WASHINGTON The federal agency responsible for mine safety failed to carry out required inspections at 15 percent of the nation's underground coal mines, according to an internal Labor Department report.
The report, by the department's inspector general, also said Mine Safety and Health Administration records of an inspection of the Crandall Canyon mine in Utah, where six miners died in roof collapse in August, were dated four months before the inspection started.
The records covered "a requirement for the inspector to evaluate the roof control plan," said the report, which was obtained by The Associated Press on Friday. "The inspector could not explain why the forms were dated before the inspection period."
According to the inspector general's report, the mine safety agency's Office of Coal Mine and Health "did not perform all required inspections at 107, or 15 percent, of the nation's 731 underground coal mines in fiscal year 2006."
The report blamed the missed inspections on "decreasing inspection resources" and management "not placing adequate emphasis on ensuring the inspections were completed."
Richard Stickler, Labor's assistant secretary for mine safety and health, in a response to the report, challenged its numbers.
"Your final report fails to acknowledge that the majority (70 percent) of incomplete mandatory inspections determined during your audit period were at mines that were either non-producing, inactive, intermittent or abandoned during the inspection period," Stickler wrote in a letter to the inspector general. "For inspections not completed at inactive or abandoned mines, miners were not placed at risk to hazardous conditions."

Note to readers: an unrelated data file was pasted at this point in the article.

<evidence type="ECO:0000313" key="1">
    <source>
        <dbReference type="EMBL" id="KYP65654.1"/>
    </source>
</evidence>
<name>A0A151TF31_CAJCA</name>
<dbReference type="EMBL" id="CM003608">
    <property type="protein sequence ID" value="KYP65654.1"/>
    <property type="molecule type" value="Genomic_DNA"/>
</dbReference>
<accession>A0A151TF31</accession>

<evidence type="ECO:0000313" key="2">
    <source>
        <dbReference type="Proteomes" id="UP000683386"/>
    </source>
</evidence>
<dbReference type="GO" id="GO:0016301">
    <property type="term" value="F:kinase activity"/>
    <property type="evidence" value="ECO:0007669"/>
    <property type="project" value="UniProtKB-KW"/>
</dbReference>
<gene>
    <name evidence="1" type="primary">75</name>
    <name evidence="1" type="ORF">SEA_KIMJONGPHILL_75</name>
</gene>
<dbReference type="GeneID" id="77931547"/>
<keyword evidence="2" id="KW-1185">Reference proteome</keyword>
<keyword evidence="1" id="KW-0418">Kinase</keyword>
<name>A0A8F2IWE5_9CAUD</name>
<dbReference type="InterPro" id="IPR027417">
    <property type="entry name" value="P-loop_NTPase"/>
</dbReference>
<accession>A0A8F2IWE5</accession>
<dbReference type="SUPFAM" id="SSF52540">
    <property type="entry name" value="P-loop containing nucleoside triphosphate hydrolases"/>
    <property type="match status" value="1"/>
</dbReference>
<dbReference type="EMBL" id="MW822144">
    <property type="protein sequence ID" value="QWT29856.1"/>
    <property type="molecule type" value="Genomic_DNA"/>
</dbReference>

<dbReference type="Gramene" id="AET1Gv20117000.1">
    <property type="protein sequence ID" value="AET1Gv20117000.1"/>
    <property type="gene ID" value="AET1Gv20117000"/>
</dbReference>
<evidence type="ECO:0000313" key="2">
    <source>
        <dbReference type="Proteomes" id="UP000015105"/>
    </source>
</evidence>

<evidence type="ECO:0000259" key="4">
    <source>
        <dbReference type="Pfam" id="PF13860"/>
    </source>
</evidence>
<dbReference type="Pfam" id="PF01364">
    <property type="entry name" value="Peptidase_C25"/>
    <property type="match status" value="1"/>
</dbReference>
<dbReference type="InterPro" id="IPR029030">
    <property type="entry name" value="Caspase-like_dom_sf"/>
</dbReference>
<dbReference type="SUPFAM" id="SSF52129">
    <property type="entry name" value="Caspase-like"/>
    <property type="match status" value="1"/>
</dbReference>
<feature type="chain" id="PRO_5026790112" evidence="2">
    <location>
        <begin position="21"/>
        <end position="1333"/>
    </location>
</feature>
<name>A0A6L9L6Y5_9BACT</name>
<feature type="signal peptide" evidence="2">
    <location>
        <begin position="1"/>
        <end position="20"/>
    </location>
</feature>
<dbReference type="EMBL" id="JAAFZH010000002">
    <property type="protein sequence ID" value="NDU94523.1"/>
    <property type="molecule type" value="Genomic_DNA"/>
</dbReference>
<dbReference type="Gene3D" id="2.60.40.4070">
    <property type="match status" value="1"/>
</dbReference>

The United States has had three major fatal accidents in underground coal mines in the last two years.
Most recently, six miners were trapped 1,800 feet below the surface of the Crandall Canyon on Aug. 6. It was never learned if they survived the initial cave-in and their bodies have yet to be recovered. Three others were killed as rescuers tried to tunnel toward the trapped miners.
"Missed or incomplete inspections place miners at risk because hazardous conditions in the mines may not be identified and corrected," the report said.
At least one or more statutorily required inspections were missed at the 107 mines, the report said. A total of 147 total required inspections were not completed, the report said.
Also, the inspector general said the Mine Safety and Health Administration could not provide adequate assurance that critical inspection activities were performed. "Our review of 21 inspections of active mines disclosed that for the 68 selected inspection activities we tested, 15 percent were not documented as having been performed because management did not require inspectors to document all critical inspection activities performed," the report said.
Stickler, in his response, said his inspectors should spend their time "identifying and abating hazards as a result of inspections rather than documentation and paperwork."
The mine safety agency has hired and is training additional mine inspectors and is rotating them into understaffed districts to help complete all inspections, the report said.
A Senate subcommittee on Friday subpoenaed the owner of the Crandall Canyon mine, Robert E. Murray, CEO of Murray Energy to testify on Dec. 4 about the accident.
"We're going to get to the bottom of what went on there," said Sen. Arlen Specter, ranking Republican on the Appropriations' labor subcommittee.
"Murray is an indispensable witness, and, candidly, he really flouted the responsibility and authority of the United States Senate to have his testimony to find out what happened so we could do our utmost to prevent future occurrences," Specter said.